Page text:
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March 25th.

You should have been out with me on the promontory which overhangs the lake, to see the day break along the eastern mountains. At first it was intensely dark, but byand-by it began to soften low down and far to the north. Then suddenly the note of a lark rang out, silvery and joyous, as if from the very midst of the stars. In rapid succession, bird after bird rose up, hymning their early matin, until the whole "marble vault of heaven" was vocal with invisible choristers. One by one the stars faded out before the growing day, and every moment the scene shifted and changed from bright to brighter-from glory to glory, throwing down dark shadows from the eastern cliff's upon the broad bosom of Gennesaret. At length the first rays of the sun gleamed on the snowy head of Hermon, revealing deep wrinkles, which the storms of a thousand generations have drawn across his stern cold brow. It was the very perfection of this style of beauty, nor do I understand how any one can call it tame. Doubtless time and season, pleasant company, good health, and cheerful spirits add immensely to the effect of such a scene. In the glare and burning heat of midsummer, a weary traveler, with eyes inflamed, might see nothing to admire, but I have never thus visited it. To me Gennesaret and its surroundings are ever fair, and always invested with unparalleled interest. Here our blessed Lord dwelt with men, and taught the way of life. Here he preached in a ship, slept in the storm, walked on the waves, rebuked the winds, and calmed the sea. Here is Magdala, Capernaum, Chorazin, and Bethsaida, with its des ert place, where five thousand hungry souls were fed with miraculous bread; and Gergesa, where devils went from men to swine, and both together into the sea. Here he opened his mouth, and taught, with authority, that divine sermon on the mount; and on one of these solitary summits Moses and Elias, in shining robes, came down from heaven to converse with him in the glory of his transfiguration. And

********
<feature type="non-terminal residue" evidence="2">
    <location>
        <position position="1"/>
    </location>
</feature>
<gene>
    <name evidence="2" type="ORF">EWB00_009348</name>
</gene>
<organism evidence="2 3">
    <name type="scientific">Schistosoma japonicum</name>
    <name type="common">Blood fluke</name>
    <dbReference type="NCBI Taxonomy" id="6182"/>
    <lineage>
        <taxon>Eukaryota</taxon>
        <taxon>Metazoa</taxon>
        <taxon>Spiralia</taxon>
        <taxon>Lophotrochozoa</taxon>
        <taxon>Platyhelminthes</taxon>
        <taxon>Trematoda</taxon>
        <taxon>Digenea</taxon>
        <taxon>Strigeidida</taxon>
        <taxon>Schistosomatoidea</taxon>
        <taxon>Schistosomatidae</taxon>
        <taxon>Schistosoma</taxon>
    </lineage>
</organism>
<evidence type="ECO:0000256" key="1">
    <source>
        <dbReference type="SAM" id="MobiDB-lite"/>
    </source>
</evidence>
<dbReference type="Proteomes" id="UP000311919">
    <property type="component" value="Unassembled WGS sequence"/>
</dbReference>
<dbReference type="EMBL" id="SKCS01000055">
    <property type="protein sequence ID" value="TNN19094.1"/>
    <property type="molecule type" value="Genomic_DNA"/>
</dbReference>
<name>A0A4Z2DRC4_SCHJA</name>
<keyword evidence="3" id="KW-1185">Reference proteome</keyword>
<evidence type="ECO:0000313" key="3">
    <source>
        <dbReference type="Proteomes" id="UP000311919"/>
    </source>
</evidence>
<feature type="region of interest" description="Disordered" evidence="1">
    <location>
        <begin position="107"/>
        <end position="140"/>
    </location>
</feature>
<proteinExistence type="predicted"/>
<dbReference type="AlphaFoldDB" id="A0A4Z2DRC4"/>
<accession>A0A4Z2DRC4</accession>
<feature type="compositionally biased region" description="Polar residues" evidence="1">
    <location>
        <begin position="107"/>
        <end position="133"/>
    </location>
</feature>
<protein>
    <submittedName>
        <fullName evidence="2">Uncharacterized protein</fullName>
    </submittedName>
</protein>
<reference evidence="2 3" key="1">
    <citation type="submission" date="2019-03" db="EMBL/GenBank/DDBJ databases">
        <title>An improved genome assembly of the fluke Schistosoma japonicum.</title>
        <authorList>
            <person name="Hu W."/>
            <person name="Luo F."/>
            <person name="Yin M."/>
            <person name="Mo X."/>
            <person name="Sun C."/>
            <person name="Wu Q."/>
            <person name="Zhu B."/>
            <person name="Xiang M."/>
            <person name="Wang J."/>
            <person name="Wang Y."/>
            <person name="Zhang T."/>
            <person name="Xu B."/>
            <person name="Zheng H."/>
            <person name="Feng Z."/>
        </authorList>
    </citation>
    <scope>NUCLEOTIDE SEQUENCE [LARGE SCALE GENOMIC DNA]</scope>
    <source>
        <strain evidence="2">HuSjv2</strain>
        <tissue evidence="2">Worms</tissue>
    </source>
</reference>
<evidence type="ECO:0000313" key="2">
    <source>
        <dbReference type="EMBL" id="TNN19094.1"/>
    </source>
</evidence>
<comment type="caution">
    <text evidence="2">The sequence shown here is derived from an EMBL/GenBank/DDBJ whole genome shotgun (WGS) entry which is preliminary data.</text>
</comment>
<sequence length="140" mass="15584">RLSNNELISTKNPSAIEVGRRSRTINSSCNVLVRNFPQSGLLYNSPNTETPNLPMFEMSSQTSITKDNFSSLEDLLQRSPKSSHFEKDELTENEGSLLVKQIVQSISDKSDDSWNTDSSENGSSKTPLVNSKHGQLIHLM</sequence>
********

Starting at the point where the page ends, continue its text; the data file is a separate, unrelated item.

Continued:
not least, from this shore he selected those wonderful men who were to erect his kingdom, and carry his Gospel to the ends of the earth. Is there another spot on the globe that can compare with this?

John is the only evangelist who mentions Tiberias; but he not only speaks of the city, but calls the lake by this name more than once.1 May we not find in this an incidental corroboration of the opinion that his gospel was written last of all, and toward the close of the first century, and for those who by that time had come to know the lake most familiarly by the name of Tiberias?

This supposition becomes the more probable when we remember that it was quite a modern town when our Lord frequented this region, having been built and named by Herod about the time of his advent. Seventy years afterward, Josephus found it an important city, and no other in Galilee is so often mentioned by him. Almost every other city was destroyed by Vespasian and Titus, but this was spared, and rewarded for its adherence to the Romans by being made the capital of the province. John, writing many years after these events, would naturally mention both the city and the lake, and call the latter by its then most familiar name, Tiberias. But the other apostles wrote before these events had taken place, and therefore do not speak of Tiberias at all.

Is it not somewhat strange that our Saviour never entered Tiberias?

This is not quite certain, for he undoubtedly visited many places which are not mentioned by any of the evangelists; and if the tradition respecting the site of the present old church has any foundation in fact, he did actually enter it, and even after his resurrection. It is my opinion, however, that he never came to Tiberias, and for several reasons, which, by the aid of Josephus, we are able to discover. He tells us that Herod, in order to people his new city, brought many strangers, and people called Galileans, and many not even freemen, but slaves.2 In short, Herod gathered up all classes, and compelled them to settle in Tiberias. This was 1 John vi. 1; xxi. 1; vi. 23.

2 Ant. xviii. 2, 3.